Frequently Asked Questions

1) Can the device be used for the transport or storage of the corneoscleral button?

No, the Re-One is designed specifically for the entire eyeball.

2) What transport liquid should be used in the Re-One?

The doctor performing the removal decides which transport liquid is to be used. We recommend a liquid composed of Gentamicin sulphate and glucose 5%. During transport, the eyeball must be completely immersed in the transport liquid.

3) How much liquid can be contained in the device?

The device can hold approximately 35 ml of liquid (without eyeball).

4) How long can you leave the eyeball in the Re-One?

The eyeball must arrive at destination as fast as possible. The length of stay in the device of the eyeball should not exceed 48 hours. The device is suitable only for short-term storage. After cutting the corneoscleral button, this may be stored in containers and special liquids for longer periods awaiting transplant.

5) The internal cover (in the 02 model) serves only for observation under the microscope. Do I have to carry this separately from the device containing the eyeball?

No, you can carry the internal cover assembled to the device containing the eyeball: The internal cover has no use during transport, but screwing it to the eye wrapper it can be transported to the destination with the device.

Warning: the internal cover is screwed only partially to the eye wrapper so it is not in contact with the eye bulb.

6) How do you correctly position the internal cover for the observation of the corneal endothelium under the microscope?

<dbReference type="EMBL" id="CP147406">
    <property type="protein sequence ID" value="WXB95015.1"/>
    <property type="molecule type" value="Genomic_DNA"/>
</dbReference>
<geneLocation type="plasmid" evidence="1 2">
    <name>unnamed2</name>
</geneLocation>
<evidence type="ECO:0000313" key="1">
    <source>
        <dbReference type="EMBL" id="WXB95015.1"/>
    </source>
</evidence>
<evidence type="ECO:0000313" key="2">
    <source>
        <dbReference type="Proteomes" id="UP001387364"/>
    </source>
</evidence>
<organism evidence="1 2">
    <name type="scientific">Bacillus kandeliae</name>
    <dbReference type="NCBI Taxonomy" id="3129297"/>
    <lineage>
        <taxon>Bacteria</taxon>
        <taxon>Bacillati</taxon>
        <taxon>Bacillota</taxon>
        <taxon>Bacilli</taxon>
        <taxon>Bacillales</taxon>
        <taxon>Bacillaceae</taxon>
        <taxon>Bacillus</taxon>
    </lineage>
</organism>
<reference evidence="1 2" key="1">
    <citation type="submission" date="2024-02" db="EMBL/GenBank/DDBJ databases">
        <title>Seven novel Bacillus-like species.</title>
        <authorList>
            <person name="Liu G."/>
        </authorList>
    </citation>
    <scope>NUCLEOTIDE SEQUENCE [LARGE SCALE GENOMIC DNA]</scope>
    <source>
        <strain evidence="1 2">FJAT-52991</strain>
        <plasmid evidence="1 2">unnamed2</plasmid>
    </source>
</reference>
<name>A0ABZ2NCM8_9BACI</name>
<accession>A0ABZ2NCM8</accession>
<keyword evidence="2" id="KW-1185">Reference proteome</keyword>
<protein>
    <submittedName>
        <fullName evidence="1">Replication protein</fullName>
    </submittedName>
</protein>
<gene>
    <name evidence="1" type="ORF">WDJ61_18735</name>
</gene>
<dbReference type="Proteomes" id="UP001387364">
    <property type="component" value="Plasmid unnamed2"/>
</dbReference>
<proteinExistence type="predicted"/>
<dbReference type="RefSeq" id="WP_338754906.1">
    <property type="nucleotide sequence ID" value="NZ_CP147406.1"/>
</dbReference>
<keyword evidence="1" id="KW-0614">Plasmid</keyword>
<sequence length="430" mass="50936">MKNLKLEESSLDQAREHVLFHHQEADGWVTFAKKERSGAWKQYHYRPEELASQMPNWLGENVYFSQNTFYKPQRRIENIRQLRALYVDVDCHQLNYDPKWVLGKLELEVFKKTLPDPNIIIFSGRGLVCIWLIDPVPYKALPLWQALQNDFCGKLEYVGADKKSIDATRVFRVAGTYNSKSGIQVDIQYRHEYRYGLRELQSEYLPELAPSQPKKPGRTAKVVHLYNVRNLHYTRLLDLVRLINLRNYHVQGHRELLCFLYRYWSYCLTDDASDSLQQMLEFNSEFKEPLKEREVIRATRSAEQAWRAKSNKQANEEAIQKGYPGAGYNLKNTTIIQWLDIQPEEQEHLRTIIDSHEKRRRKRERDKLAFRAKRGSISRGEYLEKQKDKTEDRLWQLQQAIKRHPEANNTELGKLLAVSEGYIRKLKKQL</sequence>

The internal cover must be screwed in order to make contact with the eyeball (at the corneal limbus level): doing so you create a small enclosed compartment where you can pour in the working liquid so as to keep the cornea hydrated during microscopic observation. If there is no contact between the corneal limbus and the internal cover the working liquid is not retained and will fall to the bottom.

7) Which working liquid should be used?

This is at the discretion of the medical professional. Usually liquids are utilized that have a basis of antibiotics and saline solution (For example Gentamicin sulphate and NaCl 0,9%).

8) Removal from the cadaver: What are the advantages of the removal of the eyeball whole in respect to direct collection of the corneoscleral button?

Some institutions prefer to use the technique of removal of the corneoscleral button directly from the cadaver. This procedure, however, if performed by inexperienced hands, puts at risk the integrity of the cornea and currently too many corneas are rendered useless by inappropriate handling. The withdrawal of the entire eyeball is much safer to avoid corneal damage, especially if specialists do not perform the removal.